Sam Still Reading’s Books of the Year: Part 1 (pre-2015)

I always have a difficult time choosing my favourite books of the year. There are just so many variables in what makes something a favourite for me- is it that I can still remember the plot and characters in detail? Have I recommended the book to all and sundry? Did it make me feel happy or enlightened? Was the prose spectacular?

This year I am taking the lead of book bloggers I respect (such as The Writes of Woman) and dividing my list into 2015 and pre-2015 publication favourites. I was a bit worried that I wouldn’t have many pre-2015 books being the sucker I am for new releases, but the lists ended up nearly even.

I ended up reading 127 books in 2015, much more than I had initially thought I would. (Thanks audiobooks). 121 of those had been reviewed on the blog at the time of writing, you’ll see two more soon. I’ve read books predominantly by women and quite a few Australian books. (My reading thoughts and goals for 2016 will be in a future post).

Here are the books that wowed me in 2015 that were published in 2014 or earlier. They are listed in the order that I read them – if you would like to read my review of a particular book, just click on the cover.

Not That Kind of Girl by Lena Dunham

“I couldn’t help but be captivated by her witty style…”

How to Build a Girl by Caitlin Moran

 

 

 

 

 

 

 

 

 

 

“Most of all, I loved the tone of this book. It’s refreshingly honest.”

Breaking the Drought by Lisa Ireland

 

 

 

 

 

 

 

 

 

“Great characters, interesting storyline, action, romance and danger – all in one package!”

The Life of a Banana by PP Wong

 

 

 

 

 

 

 

 

 

“A fantastic book that made me both laugh at loud and silently fume at the injustices inflicted on its protagonist.”

Crooked Heart by Lissa Evans

 

 

 

 

 

 

 

 

 

“The book is so rich in atmosphere that I really felt that I was inhabiting Noel and Vee’s world.”

After Before by Jemma Wayne

 

 

 

 

 

 

 

 

 

“A powerful, emotional and intense novel that will have the reader questioning their values.”

A Spool of Blue Thread by Anne Tyler

 

 

 

 

 

 

 

 

“Anne Tyler’s prose is wonderful; enveloping and warm.”

Animals by Emma Jane Unsworth

 

 

 

 

 

 

 

 

“I wanted to stop and reflect after each sentence to savour this book.”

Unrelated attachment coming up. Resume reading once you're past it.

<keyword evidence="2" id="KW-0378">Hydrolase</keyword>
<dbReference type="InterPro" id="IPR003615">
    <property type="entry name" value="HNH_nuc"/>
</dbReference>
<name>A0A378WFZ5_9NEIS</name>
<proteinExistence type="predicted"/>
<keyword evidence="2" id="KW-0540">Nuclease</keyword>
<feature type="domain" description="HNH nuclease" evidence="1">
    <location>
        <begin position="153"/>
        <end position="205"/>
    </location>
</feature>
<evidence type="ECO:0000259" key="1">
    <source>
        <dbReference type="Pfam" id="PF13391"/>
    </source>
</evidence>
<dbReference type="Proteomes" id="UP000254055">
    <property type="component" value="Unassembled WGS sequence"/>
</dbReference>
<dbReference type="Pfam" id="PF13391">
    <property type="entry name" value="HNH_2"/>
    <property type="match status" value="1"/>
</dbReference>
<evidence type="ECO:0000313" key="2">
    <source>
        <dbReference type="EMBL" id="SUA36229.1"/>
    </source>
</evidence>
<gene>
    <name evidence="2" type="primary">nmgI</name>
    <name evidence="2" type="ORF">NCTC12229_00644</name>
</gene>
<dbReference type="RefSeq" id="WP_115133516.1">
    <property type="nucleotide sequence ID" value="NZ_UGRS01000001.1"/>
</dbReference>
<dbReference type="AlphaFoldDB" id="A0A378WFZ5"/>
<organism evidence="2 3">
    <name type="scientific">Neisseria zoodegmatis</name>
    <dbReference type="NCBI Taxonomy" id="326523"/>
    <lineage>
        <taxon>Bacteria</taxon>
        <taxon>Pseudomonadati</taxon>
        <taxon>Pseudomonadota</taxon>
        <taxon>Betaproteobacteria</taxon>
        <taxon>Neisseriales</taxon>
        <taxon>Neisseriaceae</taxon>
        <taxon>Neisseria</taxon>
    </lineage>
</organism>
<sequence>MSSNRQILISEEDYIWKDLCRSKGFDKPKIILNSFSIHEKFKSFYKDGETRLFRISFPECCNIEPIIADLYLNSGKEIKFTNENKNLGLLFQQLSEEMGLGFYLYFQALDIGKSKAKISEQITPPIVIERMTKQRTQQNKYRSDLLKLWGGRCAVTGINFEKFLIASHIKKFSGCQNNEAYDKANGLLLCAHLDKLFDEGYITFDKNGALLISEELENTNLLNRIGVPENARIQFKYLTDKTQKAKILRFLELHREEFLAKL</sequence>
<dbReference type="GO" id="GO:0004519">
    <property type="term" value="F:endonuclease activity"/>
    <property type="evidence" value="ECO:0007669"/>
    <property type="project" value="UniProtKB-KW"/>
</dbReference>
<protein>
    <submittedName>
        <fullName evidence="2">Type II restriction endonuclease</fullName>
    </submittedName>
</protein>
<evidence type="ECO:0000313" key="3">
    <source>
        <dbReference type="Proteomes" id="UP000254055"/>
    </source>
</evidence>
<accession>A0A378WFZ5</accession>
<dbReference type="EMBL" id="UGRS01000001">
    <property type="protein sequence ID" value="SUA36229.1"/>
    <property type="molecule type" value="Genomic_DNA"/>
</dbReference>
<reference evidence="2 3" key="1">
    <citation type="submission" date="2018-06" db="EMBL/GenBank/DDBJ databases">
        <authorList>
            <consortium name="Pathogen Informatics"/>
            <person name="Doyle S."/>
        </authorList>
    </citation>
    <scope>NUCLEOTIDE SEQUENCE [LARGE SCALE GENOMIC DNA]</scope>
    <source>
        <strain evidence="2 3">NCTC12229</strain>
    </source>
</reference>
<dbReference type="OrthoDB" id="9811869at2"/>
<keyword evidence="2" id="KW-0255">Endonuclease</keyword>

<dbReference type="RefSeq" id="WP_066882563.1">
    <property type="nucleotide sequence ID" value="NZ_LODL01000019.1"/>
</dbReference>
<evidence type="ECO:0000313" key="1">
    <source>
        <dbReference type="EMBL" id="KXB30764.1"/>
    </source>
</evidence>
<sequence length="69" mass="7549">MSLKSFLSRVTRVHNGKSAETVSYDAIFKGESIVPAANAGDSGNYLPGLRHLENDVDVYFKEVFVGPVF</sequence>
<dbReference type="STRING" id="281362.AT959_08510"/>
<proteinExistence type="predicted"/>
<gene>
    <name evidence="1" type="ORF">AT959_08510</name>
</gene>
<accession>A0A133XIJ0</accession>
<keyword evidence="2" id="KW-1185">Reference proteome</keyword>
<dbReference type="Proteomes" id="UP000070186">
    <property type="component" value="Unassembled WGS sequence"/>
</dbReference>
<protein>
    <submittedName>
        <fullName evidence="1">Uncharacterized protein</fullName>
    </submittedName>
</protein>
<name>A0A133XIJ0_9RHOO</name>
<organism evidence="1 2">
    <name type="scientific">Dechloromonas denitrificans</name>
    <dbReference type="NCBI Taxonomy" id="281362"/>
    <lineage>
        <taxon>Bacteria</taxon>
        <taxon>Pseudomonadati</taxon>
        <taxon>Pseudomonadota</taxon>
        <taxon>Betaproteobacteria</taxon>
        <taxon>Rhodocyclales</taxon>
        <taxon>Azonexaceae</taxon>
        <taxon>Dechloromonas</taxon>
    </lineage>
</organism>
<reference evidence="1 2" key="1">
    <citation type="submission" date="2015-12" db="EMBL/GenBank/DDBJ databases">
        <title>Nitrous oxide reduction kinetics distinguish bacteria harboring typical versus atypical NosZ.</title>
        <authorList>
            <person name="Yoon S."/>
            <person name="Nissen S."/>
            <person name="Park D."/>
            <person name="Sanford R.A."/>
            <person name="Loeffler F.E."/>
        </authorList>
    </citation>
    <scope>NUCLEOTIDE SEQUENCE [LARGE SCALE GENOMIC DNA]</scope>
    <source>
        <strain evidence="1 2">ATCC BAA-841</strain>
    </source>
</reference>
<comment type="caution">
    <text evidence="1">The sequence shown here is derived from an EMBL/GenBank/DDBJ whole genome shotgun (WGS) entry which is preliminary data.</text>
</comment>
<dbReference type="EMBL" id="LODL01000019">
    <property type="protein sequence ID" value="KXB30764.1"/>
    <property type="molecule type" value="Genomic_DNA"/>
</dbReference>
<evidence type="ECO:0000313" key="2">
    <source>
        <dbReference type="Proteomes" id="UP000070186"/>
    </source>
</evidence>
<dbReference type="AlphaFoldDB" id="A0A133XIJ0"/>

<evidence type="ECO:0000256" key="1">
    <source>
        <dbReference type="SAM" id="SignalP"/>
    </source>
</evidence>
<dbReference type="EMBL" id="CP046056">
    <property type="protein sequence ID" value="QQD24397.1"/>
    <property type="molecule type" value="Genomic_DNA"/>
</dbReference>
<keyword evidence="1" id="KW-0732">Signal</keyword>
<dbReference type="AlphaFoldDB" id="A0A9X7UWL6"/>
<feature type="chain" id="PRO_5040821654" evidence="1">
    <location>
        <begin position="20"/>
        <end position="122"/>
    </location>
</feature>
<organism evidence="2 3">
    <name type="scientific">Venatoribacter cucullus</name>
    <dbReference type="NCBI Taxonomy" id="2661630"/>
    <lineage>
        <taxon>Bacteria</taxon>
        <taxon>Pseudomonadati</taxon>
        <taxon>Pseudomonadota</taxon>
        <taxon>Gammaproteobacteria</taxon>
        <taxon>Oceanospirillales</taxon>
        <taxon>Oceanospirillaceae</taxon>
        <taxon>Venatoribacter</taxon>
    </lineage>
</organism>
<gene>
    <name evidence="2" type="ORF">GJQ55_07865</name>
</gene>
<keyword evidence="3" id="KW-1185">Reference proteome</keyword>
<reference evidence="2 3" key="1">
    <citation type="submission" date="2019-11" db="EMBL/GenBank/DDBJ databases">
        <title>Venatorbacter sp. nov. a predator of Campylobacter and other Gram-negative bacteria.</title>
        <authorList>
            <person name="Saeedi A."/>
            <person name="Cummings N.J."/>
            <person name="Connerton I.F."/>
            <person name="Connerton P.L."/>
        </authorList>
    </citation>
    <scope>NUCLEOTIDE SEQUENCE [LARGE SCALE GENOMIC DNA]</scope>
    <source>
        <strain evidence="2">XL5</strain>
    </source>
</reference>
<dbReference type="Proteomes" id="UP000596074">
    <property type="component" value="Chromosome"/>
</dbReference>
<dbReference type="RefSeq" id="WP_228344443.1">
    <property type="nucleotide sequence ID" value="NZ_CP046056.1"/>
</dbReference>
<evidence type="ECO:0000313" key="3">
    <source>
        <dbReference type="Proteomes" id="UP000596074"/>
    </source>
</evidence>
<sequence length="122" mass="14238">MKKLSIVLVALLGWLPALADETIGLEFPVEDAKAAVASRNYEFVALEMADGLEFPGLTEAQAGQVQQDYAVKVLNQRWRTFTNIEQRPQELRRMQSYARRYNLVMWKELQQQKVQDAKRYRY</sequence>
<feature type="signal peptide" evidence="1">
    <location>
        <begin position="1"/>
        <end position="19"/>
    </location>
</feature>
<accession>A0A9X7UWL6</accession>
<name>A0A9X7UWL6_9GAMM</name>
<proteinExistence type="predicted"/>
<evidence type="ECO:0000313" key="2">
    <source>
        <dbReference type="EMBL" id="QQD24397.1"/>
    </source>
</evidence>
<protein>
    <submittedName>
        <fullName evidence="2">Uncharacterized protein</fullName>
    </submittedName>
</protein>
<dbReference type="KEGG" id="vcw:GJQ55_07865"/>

Detroit: An American Autopsy by Charlie LeDuff

 

 

 

 

 

 

 

 

“It’s fascinating yet scary, but does offer some hope.”

My Brilliant Friend by Elena Ferrante

 

 

 

 

 

 

 

 

“The story enchants you to the point where you can’t think about anything else.”

Honourable mentions also go to Underground: How the Tube Shaped London by David Bownes, Oliver Green & Sam Mullins and Code Name Verity by Elizabeth Wein.

Do you agree with my list? Which are your favourite books of 2015?

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5 thoughts on “Sam Still Reading’s Books of the Year: Part 1 (pre-2015)

Add yours

  1. It must have been quite difficult to create your favourites list. I honestly don’t think I could select a favourite from the last 12 months. However I agree with your criteria ‘are you still able to remember the plot and characters in detail. ‘. Perhaps I need to look at the books I’ve read with this in mind.

  2. I’m on holidays at the moment & haven’t had the opportunity to put together my year in retrospect post yet. Which is a good thing and a bad thing. It’s great to see all the great ideas and individual takes on how to compile one’s list but with everyone I read I feel a little self-inflicted guilt about not writing mine yet !!

    Glad to see My Brilliant Friend on your list as I’m about to jump into 2,3 and 4 !

  3. Yay great list of book! Love the look of the Caitlin Moran and Ferrante, I think I’ll have to give them a try next year.
    Have a lovely start to 2016 and a happy year 🙂

  4. I’ve always loved books by Anne Tyler but for some reason I’ve been reluctant to read A Spool of Blue Thread. Seeing that it made your books of the year has made me change my mind on that though.

    Great list. And I want to read the Caitlin Moran book too.

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